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Trooper report released on death

CHARLESTON, W.Va. -- A man said he saw someone skateboarding in the middle of the road just before a State Police car struck and killed a 12-year-old boy in Beckley last month, according to a State Police report on the incident.

Also, a friend of Curtis Webb, the boy killed on March 22, posted a video on the Internet of a teenager running across a five-lane road at night, apparently in the same area where Webb was killed.

Webb was struck around midnight by a State Police cruiser driven by Trooper H.D. Stone. State Police released a report on the accident Wednesday.

According to the report, Travis Lester told police he was driving through the area where the accident occurred on his way to Raleigh General Hospital and saw three teenage boys on skateboards on the far left curb of the road.

One of the boys was about 100 yards behind the other two and skated in the middle turning lane on the main road, Lester told Trooper C.H. Mitchell, who wrote the report. Lester told police that shortly afterward, he saw a State Police trooper traveling in the southbound lane.

The video, which was not part of the State Police report, was on the MySpace.com page of a teen who had changed his profile name to R.I.P. Curtis Webb.

The video shows a teenager, identified as Doctor Webb, run across a five-lane road at night in front of a car, which slows down. Curtis Webb is shown in the video just after; he was not on the road.

The video, which was found by a Gazette reporter, has since been taken down.

The footage has nothing to do with the accident, said Larry Webb, Curtis' father.

"To me if someone else was able to see him, why couldn't [the trooper] have seen him?" Webb said.

According to the State Police report, 16-year-old Justin Smith was with Curtis Webb and his 17-year-old brother Michael Webb that night.

Smith told police the three of them were going to Wal-Mart, but that Curtis stayed behind at a church near where the accident happened. The other two went to Wal-Mart to get a pack of cigarettes, according to the report.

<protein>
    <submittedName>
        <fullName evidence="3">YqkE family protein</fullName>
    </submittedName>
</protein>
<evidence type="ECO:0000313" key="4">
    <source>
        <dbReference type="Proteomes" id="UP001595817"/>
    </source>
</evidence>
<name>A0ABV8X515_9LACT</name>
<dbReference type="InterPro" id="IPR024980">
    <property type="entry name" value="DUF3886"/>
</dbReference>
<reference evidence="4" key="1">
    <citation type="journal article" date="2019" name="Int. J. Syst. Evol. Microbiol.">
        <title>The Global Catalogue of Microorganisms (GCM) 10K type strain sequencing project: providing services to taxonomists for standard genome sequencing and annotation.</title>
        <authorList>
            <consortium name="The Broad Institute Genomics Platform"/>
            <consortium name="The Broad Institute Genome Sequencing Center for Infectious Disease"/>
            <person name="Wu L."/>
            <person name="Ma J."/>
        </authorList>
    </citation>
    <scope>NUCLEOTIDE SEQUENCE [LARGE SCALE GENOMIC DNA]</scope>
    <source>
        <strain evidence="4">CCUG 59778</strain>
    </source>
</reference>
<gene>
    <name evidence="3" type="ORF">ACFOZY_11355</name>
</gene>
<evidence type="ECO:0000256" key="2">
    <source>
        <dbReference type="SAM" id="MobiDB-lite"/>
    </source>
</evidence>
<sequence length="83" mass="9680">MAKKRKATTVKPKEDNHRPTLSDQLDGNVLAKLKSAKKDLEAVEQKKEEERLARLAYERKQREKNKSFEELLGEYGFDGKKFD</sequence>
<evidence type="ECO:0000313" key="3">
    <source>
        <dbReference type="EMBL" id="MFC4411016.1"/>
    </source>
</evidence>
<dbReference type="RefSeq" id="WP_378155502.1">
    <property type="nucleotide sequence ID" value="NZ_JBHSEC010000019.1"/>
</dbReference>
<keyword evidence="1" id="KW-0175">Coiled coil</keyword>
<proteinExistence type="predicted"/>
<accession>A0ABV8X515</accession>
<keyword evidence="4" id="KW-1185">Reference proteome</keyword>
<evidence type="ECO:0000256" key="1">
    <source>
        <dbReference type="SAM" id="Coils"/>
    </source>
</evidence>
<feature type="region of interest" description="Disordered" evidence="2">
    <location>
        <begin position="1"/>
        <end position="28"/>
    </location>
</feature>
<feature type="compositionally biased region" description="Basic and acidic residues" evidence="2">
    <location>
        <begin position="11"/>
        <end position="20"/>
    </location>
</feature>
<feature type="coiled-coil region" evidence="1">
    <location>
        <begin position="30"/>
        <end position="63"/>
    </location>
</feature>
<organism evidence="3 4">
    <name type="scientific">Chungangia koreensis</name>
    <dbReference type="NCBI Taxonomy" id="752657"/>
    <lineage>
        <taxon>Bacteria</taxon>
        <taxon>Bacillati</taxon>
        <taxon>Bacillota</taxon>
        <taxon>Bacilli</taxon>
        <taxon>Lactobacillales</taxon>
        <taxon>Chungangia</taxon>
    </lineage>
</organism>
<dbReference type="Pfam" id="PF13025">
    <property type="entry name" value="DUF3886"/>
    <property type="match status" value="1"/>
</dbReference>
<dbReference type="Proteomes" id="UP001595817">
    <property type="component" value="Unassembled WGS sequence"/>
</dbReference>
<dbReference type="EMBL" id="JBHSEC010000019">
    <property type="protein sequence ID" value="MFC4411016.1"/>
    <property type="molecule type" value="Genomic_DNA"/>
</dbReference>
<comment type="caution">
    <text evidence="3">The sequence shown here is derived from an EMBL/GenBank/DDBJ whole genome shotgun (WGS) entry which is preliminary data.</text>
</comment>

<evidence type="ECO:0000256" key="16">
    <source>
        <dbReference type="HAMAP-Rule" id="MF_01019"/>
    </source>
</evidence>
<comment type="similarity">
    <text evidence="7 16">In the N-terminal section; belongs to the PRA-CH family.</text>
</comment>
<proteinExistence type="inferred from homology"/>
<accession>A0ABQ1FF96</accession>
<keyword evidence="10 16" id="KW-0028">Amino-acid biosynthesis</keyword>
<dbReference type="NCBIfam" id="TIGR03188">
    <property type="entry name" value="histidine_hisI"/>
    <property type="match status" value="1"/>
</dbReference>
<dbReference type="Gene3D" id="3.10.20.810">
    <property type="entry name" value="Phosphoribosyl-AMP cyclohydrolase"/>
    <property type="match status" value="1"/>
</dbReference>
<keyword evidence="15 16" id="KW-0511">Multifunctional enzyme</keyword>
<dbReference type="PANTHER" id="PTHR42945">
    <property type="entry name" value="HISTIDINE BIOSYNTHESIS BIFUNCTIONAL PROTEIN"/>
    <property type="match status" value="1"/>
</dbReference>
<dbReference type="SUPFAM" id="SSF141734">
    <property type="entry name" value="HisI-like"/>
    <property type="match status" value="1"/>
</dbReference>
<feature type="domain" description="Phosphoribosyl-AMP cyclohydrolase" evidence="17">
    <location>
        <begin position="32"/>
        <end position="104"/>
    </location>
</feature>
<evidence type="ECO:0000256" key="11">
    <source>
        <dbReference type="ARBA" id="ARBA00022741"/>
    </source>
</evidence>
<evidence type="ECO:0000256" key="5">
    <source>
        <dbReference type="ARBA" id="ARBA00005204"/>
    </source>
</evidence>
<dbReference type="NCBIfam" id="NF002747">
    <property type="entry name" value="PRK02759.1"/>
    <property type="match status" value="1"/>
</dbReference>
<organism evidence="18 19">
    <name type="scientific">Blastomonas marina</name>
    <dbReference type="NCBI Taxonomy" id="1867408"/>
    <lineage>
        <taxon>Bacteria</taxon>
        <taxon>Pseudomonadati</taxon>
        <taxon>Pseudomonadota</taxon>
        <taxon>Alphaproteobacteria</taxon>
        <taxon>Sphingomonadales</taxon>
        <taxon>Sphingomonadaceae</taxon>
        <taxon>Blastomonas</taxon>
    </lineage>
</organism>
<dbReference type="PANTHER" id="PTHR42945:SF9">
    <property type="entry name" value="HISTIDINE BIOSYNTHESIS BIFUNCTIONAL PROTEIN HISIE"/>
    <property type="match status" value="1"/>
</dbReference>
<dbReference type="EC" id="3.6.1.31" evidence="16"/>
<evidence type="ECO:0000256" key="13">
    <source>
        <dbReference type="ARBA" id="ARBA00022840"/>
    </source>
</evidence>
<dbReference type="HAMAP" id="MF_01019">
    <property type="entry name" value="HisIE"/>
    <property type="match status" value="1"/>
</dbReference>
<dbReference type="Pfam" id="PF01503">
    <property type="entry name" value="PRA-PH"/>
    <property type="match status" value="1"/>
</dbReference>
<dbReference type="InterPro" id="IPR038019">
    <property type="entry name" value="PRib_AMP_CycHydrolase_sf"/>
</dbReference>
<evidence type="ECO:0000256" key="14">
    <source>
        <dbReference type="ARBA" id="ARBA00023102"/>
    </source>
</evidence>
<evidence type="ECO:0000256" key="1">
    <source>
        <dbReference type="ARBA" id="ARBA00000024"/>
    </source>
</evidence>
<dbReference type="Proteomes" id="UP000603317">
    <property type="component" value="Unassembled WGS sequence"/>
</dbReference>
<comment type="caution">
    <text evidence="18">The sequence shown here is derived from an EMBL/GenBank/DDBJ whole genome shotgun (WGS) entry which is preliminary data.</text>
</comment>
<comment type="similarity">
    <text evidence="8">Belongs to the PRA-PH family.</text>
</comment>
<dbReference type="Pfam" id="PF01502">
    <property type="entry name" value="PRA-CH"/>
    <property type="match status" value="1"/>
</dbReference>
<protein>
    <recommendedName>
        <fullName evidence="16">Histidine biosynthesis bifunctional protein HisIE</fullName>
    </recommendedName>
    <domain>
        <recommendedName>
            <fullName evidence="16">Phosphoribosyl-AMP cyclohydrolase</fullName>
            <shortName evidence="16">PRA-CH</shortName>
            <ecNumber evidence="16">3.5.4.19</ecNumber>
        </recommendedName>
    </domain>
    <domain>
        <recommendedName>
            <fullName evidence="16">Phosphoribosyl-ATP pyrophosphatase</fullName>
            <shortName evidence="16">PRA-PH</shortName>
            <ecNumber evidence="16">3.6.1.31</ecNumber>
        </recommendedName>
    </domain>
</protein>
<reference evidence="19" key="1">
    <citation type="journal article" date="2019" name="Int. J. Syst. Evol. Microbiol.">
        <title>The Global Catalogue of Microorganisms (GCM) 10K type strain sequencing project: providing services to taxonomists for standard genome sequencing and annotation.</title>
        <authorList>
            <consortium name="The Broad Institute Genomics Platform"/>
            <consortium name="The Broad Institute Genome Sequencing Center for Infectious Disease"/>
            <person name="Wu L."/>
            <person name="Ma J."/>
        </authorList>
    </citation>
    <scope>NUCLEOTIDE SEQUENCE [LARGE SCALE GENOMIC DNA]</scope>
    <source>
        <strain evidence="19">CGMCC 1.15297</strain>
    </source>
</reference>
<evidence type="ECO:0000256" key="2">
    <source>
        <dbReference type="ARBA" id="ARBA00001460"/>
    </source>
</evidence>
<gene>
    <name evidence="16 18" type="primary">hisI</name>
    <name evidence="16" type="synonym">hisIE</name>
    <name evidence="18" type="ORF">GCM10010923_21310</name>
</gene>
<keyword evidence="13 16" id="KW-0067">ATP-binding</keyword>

When they got out they saw the lights from the accident and said they hoped that Curtis wasn't in trouble for riding his skateboard, Smith told police in the report.

Stone, the state trooper, says in the report that he was traveling in the left southbound lane of Robert C. Byrd Drive at about 45 miles per hour when he heard a loud bang and saw that his windshield was broken.

He turned around and activated his lights and saw Curtis Webb in the road. There were no skid marks found at the scene, which is consistent with an accident at that speed, Mitchell wrote in the report.

"I ran to him and a nurse had stopped. She said that he had a pulse," Stone said in the report. "I returned to my car to call for help. I then took my jacket and the nurse got a blanket and we tried to wrap him up to keep him warm. A short time after that the nurse said she couldn't find a pulse."

Tracks from the skateboard were found in dirt in the middle lane of the road, according to the report.

"There was dirt and cinders left over from spreading gravel in the winter," Sgt. C.P. Mueller, who arrived shortly after the accident and took part in the investigation, told the Gazette Wednesday. "You could see where the wheels went through and where it stopped."

Mueller said he didn't fault Webb for being in the road.

"We've all been that age, we all do stuff at that age," he said. "He was out having fun and didn't realize the dangers involved. That comes from being youthful, unfortunately."

The accident greatly affected all of the officers there that night, Mueller said.

"I had tears in my eyes like everybody else," he said. "I've got four kids of my own. It was just terrible. ... Everyone there was concerned about the little fella that passed away and the family. [Stone] is a young trooper. He was tore up."

Larry Webb said he didn't think the investigation into his son's death was handled correctly. "It took three weeks before the accident report was released," he said.

To contact staff writer Gary Harki, use e-mail or call 348-5163.


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